The Joliet Treatment Center, located just southwest of Chicago, is one of three mental health treatment facilities now providing mental health care to 765 of Illinois' sickest inmates. The facilities were created as part of a lawsuit settlement. (Christine Herman/Illinois Public Media)
Ashoor Rasho has spent more than half of his life alone in a prison cell — 22 to 24 hours a day. The cell was so narrow he could reach his arms out and touch both walls at once.
“It was pretty broke down, the whole system, the way they treated us,” says the 43-year-old Rasho, who has several mental health conditions.
He says little things would trigger him and he’d react violently. Although he was arrested for robbery and burglary, his sentence was extended over and over for assaults on prison staff.
“Even if they would label us schizophrenic or bipolar, we would still be considered behavioral problems,” he says. “So the only best thing for them to do was keep us isolated. Or they heavily medicate you.”
He spent most of his 26-year prison sentence in restrictive housing, or solitary confinement, where he had hallucinations, engaged in self-mutilation and tried to kill himself.
Listen to Part 1: Problems in Illinois prisons
Listen to Part 2: A look at proposed solutions
In 2007, Rasho and 12,000 other inmates with mental illness sued the Illinois Department of Corrections, alleging the agency punishes inmates with mental illness instead of properly treating them.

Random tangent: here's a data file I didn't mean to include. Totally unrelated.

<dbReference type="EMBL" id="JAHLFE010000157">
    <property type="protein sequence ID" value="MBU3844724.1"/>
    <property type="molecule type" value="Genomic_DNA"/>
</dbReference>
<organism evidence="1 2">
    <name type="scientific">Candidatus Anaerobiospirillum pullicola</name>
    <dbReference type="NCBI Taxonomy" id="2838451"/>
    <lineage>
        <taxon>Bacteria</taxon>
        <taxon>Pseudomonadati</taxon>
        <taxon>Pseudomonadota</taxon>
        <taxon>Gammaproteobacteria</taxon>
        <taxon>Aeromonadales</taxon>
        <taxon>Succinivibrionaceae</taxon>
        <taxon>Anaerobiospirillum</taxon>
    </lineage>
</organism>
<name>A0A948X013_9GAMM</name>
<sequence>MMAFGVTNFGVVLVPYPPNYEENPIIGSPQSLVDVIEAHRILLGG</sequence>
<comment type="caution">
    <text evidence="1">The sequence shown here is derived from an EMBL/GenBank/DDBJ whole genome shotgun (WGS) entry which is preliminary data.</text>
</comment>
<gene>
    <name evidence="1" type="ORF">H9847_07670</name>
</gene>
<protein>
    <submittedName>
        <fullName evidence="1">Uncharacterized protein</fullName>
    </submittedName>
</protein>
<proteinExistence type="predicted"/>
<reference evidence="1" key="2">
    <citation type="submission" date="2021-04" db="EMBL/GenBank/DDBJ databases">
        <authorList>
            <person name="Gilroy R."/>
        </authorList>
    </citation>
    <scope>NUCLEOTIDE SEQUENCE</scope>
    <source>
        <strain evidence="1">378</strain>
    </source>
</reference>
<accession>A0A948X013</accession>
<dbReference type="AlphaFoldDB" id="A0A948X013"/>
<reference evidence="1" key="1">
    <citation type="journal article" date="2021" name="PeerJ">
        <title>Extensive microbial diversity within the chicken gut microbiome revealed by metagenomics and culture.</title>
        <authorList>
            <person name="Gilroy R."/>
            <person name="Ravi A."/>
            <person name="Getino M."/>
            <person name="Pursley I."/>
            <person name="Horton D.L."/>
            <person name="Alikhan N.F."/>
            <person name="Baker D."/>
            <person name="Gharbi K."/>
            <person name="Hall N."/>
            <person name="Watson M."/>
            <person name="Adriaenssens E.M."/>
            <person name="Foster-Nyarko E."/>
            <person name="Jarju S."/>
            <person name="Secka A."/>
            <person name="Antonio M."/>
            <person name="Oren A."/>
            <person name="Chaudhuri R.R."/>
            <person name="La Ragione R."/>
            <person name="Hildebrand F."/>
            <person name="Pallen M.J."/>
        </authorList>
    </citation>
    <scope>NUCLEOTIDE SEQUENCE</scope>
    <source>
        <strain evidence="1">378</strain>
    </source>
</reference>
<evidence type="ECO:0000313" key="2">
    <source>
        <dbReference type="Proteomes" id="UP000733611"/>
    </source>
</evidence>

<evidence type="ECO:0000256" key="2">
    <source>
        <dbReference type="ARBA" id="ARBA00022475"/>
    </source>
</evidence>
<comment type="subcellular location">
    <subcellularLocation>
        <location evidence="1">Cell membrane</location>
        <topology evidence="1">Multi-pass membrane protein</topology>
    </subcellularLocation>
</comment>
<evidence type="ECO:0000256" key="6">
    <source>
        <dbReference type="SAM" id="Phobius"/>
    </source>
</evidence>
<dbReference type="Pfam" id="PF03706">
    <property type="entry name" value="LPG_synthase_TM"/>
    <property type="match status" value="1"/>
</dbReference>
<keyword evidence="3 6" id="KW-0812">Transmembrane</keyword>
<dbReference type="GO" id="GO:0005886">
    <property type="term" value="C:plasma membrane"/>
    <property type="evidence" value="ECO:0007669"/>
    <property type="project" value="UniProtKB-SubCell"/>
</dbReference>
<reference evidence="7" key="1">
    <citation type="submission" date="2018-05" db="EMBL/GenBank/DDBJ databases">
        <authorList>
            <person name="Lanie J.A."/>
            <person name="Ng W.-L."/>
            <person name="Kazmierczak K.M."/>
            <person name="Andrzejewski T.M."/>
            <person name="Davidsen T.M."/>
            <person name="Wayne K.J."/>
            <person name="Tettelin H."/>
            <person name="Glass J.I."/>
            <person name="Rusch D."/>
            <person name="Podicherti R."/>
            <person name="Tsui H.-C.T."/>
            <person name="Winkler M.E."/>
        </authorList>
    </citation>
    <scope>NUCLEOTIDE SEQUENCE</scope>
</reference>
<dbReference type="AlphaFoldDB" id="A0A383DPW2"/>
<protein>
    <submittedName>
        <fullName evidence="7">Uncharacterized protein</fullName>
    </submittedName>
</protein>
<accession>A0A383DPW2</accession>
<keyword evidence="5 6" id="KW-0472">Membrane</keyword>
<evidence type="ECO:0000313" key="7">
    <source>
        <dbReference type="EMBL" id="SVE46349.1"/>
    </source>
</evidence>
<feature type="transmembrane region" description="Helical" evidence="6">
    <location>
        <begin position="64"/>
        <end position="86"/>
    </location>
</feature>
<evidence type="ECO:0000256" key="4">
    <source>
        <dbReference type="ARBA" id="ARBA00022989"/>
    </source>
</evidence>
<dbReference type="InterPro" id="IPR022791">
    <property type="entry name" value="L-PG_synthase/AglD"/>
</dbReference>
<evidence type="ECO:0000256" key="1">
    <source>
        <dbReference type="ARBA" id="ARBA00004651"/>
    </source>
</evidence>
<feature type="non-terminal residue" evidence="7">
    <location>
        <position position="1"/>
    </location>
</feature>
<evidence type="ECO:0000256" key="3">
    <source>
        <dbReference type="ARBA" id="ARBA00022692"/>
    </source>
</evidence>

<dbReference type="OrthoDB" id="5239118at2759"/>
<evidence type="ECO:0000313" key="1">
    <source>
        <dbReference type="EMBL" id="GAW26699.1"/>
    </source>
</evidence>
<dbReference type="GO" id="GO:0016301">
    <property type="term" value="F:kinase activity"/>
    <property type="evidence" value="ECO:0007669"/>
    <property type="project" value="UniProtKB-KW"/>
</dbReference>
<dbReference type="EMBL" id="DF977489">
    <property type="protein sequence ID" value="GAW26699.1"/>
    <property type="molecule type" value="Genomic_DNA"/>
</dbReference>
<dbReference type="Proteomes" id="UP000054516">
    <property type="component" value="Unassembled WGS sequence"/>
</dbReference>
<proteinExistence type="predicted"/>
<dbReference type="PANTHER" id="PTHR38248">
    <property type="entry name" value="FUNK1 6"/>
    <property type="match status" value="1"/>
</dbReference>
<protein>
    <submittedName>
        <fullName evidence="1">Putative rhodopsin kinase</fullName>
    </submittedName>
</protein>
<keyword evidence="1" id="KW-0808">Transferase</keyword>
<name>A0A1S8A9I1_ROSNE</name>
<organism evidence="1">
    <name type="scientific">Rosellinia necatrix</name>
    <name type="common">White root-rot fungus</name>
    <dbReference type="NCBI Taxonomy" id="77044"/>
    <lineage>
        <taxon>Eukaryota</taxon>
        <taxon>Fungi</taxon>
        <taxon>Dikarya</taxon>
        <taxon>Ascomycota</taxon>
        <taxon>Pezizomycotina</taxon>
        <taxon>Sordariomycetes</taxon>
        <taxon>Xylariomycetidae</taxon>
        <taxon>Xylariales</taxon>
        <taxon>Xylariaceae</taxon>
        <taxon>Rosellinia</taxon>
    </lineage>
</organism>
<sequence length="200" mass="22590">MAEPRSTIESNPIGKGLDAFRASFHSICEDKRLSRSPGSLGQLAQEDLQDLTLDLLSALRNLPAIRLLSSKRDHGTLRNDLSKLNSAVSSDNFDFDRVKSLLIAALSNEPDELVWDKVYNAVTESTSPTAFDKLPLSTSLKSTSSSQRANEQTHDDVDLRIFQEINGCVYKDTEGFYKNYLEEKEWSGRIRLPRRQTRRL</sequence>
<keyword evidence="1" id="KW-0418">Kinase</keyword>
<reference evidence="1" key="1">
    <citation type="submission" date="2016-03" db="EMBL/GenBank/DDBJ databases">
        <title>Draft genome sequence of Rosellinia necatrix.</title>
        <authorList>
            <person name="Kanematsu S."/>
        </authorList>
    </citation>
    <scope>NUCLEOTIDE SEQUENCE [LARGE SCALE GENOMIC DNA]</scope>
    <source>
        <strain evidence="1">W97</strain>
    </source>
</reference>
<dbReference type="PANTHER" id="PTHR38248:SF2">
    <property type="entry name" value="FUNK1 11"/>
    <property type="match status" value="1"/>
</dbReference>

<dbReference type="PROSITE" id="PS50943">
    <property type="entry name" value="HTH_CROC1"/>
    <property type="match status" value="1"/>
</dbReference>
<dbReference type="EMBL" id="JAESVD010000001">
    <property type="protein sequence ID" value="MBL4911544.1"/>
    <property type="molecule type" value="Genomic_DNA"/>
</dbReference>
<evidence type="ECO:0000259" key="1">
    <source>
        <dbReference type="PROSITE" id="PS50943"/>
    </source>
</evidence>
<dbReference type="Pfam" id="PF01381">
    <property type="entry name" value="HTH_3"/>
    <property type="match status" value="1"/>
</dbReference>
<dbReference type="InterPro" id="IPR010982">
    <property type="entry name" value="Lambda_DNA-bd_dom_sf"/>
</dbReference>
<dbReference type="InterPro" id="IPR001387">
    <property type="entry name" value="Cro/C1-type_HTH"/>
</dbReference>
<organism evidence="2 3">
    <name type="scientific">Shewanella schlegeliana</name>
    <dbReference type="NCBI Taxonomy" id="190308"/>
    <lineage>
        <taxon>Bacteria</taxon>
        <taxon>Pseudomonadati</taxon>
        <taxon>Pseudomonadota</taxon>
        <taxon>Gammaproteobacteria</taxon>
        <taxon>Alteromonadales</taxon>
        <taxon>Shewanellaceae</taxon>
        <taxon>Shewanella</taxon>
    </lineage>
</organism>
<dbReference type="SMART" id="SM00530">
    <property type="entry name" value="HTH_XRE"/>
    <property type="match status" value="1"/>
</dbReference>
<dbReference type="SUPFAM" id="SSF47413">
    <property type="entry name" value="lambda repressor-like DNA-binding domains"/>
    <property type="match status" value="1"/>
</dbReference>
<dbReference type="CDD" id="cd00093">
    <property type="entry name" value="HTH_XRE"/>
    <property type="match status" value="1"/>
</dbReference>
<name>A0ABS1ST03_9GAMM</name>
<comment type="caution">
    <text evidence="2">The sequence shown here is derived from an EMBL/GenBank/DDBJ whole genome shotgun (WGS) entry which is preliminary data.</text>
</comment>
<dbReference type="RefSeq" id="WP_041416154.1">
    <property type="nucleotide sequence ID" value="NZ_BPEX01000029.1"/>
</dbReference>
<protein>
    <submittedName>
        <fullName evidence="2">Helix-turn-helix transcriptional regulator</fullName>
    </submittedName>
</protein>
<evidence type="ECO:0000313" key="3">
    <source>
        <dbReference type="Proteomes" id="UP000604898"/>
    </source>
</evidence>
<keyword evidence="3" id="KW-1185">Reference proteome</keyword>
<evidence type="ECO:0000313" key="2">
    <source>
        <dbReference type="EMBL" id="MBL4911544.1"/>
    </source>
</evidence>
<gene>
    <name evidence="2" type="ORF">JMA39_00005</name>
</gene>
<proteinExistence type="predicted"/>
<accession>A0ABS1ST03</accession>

A settlement was reached in 2016, when the state agreed to revamp mental health care and provide better treatment.
But a federal judge has ruled that care remains “grossly insufficient” and “extremely poor.” The agency has not hired enough mental health staff to provide care to everyone who needs it, and inmates will mental illness suffer as they continue to wait for long-overdue treatment.
Punishment, not treatment
Dr. Stuart Grassian is a psychiatrist who spent 25 years at Harvard studying how the conditions in solitary confinement cause harm—especially for the mentally ill.
“You’re looking at the population of a state psychiatric hospital,” says Grassian, who has met hundreds of inmates like Rasho who’ve served long sentences in extreme isolation.
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